Solar energy is fascinating, but there’s so much we don’t know about it. There are many misconceptions both commercial and residential consumers have, as well as other blind spots that we have to address. We can help this issue by offering a few fun facts about solar energy that may surprise you. Read on to find out more.
Solar Power Is the Most Abundant Energy Source
Did you know solar power is the most popular “clean energy” form? That’s right. Hydroponics, and wind turbines, while useful, are second best when it comes to solar power. As it turns out, the amount of solar energy that falls on the Earth’s surface in one hour equals the total annual energy consumption of the planet. It can outshine most other forms of free energy. For that matter, it outperforms regular energy sources like fossil fuels, oil, and natural gas.
It Can Operate in Cloudy Weather
Solar energy can operate in cloudy weather. It’s a huge misconception that solar panels only operate when the sun is out. While they do drop in efficiency, they still work, and they’re capable of powering your solar battery if you have one. The only time they certainly don’twork is at night, which is why having a battery is so beneficial.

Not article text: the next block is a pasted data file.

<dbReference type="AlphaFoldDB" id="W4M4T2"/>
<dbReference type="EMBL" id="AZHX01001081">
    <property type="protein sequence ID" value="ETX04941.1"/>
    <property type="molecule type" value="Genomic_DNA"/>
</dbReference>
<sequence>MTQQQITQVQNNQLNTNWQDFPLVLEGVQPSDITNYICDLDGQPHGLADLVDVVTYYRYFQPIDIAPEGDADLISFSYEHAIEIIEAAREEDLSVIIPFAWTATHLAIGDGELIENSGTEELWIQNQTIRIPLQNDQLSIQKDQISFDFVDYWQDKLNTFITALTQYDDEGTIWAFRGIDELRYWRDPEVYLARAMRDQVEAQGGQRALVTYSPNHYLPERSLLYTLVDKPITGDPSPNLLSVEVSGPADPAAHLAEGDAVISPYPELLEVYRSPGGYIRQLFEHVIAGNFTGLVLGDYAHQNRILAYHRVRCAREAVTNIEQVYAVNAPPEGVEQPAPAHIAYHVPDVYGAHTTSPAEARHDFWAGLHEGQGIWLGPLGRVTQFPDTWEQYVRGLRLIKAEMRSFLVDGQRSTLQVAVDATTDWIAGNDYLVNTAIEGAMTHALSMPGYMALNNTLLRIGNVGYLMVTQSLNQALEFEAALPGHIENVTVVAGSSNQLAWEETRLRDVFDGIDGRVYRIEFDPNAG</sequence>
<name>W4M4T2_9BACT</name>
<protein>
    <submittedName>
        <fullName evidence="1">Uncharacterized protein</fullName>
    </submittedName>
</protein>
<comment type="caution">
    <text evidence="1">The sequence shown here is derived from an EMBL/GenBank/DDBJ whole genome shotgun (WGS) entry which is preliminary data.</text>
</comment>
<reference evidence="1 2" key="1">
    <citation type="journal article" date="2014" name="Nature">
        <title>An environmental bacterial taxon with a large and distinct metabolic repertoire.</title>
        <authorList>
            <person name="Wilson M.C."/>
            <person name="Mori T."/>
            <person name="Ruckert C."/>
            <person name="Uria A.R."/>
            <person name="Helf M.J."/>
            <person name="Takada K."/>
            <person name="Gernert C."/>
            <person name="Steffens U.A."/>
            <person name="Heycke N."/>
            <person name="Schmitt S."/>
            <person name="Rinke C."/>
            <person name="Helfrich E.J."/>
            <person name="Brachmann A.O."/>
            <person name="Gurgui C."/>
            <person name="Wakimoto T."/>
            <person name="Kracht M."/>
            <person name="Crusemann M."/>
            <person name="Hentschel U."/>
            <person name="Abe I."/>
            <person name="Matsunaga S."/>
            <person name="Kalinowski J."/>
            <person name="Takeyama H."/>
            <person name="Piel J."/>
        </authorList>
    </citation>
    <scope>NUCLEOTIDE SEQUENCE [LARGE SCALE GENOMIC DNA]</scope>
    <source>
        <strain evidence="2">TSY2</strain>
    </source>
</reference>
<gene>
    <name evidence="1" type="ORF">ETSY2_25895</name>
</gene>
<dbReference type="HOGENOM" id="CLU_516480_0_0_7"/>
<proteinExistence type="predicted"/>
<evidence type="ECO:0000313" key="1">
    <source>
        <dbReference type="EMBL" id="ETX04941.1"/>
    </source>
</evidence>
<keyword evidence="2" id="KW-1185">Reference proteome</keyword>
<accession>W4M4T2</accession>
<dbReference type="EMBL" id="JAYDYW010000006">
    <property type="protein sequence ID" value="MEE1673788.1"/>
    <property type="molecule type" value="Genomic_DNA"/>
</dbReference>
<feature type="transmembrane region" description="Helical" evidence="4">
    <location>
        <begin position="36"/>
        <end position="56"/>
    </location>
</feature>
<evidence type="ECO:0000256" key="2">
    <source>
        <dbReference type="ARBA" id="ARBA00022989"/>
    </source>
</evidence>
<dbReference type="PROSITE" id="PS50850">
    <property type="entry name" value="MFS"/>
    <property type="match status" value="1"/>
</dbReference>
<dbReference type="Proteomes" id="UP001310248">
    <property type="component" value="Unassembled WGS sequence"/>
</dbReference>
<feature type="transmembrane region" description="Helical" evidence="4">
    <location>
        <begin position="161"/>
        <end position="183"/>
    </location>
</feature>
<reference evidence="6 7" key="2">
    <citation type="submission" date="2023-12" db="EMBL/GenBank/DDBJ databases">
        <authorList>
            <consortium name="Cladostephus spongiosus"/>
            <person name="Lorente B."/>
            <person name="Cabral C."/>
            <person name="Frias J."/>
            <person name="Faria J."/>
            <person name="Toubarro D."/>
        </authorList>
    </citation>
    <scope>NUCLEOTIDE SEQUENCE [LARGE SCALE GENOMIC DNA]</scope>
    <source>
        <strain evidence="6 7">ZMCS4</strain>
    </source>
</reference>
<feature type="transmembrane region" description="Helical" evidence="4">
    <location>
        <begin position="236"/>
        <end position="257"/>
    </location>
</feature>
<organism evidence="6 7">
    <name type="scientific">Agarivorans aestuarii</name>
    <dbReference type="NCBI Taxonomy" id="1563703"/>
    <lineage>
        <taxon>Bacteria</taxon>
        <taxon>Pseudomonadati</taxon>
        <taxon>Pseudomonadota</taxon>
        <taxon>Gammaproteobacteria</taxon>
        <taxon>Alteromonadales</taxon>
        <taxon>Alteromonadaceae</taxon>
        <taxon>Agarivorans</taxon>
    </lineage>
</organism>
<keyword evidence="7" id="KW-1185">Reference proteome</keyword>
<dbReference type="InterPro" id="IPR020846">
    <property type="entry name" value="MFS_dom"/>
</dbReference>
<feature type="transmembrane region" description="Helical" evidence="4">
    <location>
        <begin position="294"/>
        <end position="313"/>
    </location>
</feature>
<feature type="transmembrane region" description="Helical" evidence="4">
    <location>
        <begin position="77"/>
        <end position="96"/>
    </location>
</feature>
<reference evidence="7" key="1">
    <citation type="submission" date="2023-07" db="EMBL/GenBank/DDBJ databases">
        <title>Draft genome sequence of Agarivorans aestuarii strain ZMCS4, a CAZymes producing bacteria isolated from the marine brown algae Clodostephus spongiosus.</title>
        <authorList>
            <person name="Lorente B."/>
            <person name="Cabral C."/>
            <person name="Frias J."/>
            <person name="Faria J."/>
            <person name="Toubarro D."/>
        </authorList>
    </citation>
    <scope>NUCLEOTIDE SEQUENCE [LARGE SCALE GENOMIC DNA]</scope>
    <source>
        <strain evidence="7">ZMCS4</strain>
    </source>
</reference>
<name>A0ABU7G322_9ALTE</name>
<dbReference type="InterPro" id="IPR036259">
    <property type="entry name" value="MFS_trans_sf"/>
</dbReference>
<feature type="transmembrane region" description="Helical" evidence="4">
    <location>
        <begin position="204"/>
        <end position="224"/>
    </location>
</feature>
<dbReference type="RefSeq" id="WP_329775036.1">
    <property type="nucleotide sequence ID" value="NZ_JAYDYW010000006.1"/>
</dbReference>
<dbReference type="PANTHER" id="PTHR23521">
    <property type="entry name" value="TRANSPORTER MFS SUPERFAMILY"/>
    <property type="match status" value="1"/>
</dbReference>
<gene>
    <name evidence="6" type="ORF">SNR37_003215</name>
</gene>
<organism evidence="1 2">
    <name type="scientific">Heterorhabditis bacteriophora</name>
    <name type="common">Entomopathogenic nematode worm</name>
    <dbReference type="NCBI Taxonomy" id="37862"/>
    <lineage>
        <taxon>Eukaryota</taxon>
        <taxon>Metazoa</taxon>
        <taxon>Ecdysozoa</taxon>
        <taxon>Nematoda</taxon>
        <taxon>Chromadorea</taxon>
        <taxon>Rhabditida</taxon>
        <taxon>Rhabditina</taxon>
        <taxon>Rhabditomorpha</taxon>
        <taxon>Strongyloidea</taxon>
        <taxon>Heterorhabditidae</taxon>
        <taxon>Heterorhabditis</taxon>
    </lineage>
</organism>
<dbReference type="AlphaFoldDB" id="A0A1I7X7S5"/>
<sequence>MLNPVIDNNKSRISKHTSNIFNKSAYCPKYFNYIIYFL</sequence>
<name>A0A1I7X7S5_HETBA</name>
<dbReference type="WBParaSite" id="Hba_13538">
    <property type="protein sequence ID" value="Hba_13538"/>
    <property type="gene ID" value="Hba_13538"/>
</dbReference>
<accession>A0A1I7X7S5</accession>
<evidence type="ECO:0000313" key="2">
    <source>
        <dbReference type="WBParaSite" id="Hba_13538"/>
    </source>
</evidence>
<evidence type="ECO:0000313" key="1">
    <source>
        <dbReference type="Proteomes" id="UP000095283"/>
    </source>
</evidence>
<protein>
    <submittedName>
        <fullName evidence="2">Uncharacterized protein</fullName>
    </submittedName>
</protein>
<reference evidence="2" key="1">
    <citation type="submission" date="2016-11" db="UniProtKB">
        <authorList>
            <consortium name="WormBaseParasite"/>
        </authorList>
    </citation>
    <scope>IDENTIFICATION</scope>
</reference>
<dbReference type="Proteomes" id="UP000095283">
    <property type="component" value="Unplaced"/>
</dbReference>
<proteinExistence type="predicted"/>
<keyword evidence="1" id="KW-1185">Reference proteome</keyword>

Solar energy is useful because you have a clean energy source to power your home and some. To take full advantage of this power, you’ll have to get solar battery storage for your home, which has many benefits. However, once you get your battery, you can rest assured that it’ll be there for you in case of an emergency outage or grid failure. These things can happen, but you’ll be prepared with solar batteries.
We’ve Been Harnessing Solar Energy for a While Now
This is a fact about solar energy that may surprise you. We find the first mention of humans using solar power in the 7th century BCE, when we used magnifying glasses to concentrate the sun’s rays to make fire. This may seem primitive, but it’s the beginning of our first forays into harnessing solar energy. The trend quickly advanced when Archimedes first used the reflexive properties of bronze shields to focus the sunlight and burn wooden ships to ash on the ocean when the Romans were sieging Syracuse.
As early as 1839, Edmond Becquerel discovered the photovoltaic effect. This occurred when he was experimenting with electrolytic cell makeup when two metal electrodes were placed in an electrical conductor.
The list goes on and on. Solar has a long history, and it’ll only become more popular in time. Will you catch onto the upward trend? We highly recommend it.